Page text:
Whether it’s Halloween hokum or supernatural manifestations, we find Britain’s scariest spots, with headless horsemen, screaming woods and a lady in white rising from the walls of a centuries-old castle.
1. Lest we forget
London is reputedly home to over 100 ghostly sites, from the Tower of London to disused underground stations. At Westminster Abbey’s World War I memorial, the Tomb of the Unknown Warrior, a spectral soldier is said to materialize once the crowds have left, standing with his head bowed before dissolving into thin air.
2. Petrifying Pluckley
Pluckley in Kent has been dubbed the most haunted village in Britain. At least a dozen ghosts have been sighted there and its spectral spots include Fright Corner, where highwayman Robert du Bois met his untimely demise; the Screaming Woods, where it is rumoured you can hear the cries of the dead; and the Church of St Nicholas where sounds of knocking can be heard at night.
3. A bloody past
It’s no surprise that Hampton Court Palace has some ghostly stories, considering the number of its residents who went on to meet a grisly end. Henry VIII’s fifth wife, Catherine Howard, beheaded for adultery at just 20 years of age in 1542, caused the ‘Haunted Gallery’ to be given its name. It is said she still races through it to plead for her life.
4. The original Moaning Myrtle
Pubs in Britain frequently said to be haunted and the 400-year-old Red Lion Inn in Wiltshire is no exception. Situated inside the ancient Avebury stone circle, the inn’s resident ghost is known as Florrie, killed by her jealous husband in the 17th century. She is blamed for throwing salt and pepper mills across the bar, and has been witnessed several times in the ladies’ loos.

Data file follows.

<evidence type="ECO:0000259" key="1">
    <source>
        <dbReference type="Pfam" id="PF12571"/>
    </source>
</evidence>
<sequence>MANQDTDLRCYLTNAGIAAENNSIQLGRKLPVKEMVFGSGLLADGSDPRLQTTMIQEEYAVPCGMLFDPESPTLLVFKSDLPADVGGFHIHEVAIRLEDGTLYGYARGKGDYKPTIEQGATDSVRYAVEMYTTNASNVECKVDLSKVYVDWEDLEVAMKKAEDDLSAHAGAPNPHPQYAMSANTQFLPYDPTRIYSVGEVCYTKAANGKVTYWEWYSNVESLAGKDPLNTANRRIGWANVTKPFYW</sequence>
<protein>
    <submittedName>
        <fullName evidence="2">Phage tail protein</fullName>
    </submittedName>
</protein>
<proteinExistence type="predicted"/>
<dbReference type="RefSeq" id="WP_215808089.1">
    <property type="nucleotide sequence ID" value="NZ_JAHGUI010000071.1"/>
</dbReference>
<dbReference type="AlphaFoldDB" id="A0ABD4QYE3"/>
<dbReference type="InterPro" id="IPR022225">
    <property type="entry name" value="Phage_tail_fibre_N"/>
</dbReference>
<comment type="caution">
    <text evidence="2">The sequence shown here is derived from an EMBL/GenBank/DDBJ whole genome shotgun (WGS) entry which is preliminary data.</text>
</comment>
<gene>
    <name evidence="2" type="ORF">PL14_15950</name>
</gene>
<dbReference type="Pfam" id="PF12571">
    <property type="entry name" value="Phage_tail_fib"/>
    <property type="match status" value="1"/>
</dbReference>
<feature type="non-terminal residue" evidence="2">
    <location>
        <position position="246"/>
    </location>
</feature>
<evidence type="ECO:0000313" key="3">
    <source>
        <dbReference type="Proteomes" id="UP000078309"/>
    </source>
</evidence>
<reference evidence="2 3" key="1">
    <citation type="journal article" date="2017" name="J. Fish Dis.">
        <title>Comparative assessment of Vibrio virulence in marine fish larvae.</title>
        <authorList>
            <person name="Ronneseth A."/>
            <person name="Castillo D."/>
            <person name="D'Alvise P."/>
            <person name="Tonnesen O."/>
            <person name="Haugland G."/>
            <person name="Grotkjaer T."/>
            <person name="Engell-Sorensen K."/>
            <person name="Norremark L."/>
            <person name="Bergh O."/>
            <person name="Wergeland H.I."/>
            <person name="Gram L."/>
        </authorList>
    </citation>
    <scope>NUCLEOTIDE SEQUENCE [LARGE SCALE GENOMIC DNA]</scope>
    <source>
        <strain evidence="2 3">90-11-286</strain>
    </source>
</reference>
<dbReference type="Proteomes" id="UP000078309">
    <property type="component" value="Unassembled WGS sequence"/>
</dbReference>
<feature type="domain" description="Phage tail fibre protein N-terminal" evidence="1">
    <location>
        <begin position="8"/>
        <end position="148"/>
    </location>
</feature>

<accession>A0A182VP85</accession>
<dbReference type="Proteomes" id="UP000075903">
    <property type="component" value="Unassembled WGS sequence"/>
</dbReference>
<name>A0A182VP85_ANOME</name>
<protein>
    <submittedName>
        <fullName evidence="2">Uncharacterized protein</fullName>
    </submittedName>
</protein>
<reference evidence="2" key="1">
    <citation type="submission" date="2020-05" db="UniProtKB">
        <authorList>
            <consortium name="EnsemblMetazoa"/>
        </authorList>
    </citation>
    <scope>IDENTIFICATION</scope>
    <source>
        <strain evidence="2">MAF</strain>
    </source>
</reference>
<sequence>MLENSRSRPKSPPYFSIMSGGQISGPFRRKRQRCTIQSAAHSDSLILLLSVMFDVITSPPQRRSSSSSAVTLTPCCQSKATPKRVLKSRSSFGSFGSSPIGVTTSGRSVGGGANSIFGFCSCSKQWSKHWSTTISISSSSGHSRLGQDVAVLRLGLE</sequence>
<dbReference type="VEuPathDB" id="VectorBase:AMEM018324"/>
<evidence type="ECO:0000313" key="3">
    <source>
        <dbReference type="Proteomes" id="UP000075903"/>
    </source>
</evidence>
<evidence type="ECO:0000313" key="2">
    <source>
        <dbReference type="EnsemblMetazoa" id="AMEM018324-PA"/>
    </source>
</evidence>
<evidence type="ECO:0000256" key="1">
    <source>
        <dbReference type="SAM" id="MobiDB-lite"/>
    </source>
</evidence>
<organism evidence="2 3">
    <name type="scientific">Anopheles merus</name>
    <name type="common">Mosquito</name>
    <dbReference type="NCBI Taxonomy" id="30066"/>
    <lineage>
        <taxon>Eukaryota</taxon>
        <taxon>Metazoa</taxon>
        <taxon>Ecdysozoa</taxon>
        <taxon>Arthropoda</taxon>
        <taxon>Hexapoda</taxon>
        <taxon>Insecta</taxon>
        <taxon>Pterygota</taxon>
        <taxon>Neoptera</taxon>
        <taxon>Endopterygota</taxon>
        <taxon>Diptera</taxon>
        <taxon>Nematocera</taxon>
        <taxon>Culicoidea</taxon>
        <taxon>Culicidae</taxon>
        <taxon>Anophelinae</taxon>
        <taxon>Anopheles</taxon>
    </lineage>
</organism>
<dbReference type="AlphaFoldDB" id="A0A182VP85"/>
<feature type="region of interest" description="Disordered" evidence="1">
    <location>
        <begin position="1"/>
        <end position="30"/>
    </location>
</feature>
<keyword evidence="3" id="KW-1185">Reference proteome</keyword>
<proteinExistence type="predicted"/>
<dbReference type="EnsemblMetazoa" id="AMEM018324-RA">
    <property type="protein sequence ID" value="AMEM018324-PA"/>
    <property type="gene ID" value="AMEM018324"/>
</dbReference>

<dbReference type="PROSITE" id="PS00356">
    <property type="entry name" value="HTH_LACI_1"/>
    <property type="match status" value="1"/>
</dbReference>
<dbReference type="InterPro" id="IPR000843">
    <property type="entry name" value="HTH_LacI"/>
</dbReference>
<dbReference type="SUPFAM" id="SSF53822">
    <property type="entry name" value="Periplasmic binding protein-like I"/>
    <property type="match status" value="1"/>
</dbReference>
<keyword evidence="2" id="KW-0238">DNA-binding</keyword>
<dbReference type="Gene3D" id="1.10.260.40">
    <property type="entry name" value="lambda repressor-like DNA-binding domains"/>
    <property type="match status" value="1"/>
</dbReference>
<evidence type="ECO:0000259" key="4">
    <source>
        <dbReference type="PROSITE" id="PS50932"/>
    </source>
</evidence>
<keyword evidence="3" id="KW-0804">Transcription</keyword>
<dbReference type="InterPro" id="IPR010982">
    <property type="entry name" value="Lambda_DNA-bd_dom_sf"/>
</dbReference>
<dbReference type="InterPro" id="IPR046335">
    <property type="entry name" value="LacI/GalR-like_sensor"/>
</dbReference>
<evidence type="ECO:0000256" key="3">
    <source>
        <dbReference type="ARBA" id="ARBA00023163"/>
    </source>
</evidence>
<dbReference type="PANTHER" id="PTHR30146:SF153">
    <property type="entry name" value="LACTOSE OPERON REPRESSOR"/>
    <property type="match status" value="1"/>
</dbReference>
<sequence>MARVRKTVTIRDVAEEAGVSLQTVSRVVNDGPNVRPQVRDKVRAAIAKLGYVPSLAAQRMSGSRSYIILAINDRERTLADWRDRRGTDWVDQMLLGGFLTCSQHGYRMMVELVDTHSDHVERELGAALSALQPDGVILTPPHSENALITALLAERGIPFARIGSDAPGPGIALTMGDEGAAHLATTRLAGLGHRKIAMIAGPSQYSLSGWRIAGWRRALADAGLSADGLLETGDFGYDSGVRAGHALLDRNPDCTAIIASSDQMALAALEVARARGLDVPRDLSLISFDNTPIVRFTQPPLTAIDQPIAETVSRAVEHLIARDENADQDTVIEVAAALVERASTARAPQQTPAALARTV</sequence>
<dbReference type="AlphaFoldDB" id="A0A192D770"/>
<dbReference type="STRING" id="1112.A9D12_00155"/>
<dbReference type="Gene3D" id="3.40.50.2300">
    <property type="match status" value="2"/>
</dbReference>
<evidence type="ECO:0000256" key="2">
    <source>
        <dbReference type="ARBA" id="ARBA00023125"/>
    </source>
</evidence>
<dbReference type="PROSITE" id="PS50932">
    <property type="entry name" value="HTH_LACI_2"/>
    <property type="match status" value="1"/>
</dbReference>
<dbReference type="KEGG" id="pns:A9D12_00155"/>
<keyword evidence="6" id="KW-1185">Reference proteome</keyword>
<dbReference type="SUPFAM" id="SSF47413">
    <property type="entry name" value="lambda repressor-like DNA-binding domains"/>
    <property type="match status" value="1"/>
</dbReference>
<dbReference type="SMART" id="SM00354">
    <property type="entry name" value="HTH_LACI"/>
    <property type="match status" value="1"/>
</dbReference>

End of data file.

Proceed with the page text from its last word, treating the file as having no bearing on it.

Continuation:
5. Man or monster?
The turrets and towers of Glamis Castle in Angus make it one of Scotland’s most impressive castles, but also its most sinister. Among the many spirits said to inhabit the place is the ghost of the Monster of Glamis – allegedly a hideously deformed child who was kept locked up in a hidden room for all of his unnaturally long life.
6. Wandering hands
At Charlton House in Greenwich, a ghost with unusual propensities roams the corridors. Women staying at the house blame the amorous spectre for bottoms pinched by invisible fingers and bedroom door handles turning in the dead of night.
7. Beware the Blue Lady
The remains of 14th-century Berry Pomeroy Castle, near Totness in Devon, are home to two female ghosts. According to legend, the White Lady is the spirit of Lady Margaret Pomeroy, who was starved to death in the dungeons by her jealous sister. She rises from the castle walls where a blue light can be seen. Vengeful spirit the Blue Lady, however, is said to try and lure men to their death in unsafe areas of the castle.
8. The Pendle witches
In 1612, 12 residents from the area surrounding Pendle Hill in Lancashire were accused of witchcraft. All but one was found guilty and hanged. Spookily, a 17th century cottage, complete with cat skeleton, was unearthed near the hill last year.
9. Off with her head
The former residence of the ill-fated Boleyn family, Blickling Hall in Norfolk was voted the most haunted house in Britain in a National Trust survey in October 2007. A headless Anne Boleyn is said to visit the house each year, arriving in a ghostly carriage led by headless horses on 19 May, the anniversary of her death.
10. Abbey apparitions
The atmospheric ruins of Whitby Abbey in North Yorkshire stand starkly silhouetted above steep cliffs and inspired Bram Stoker’s Gothic masterpiece Dracula. Whitby’s reported ghostly sightings include a nun whose body was found bricked up within the abbey walls, a coach and horses that plunge over the cliffs, a pirate and even children.
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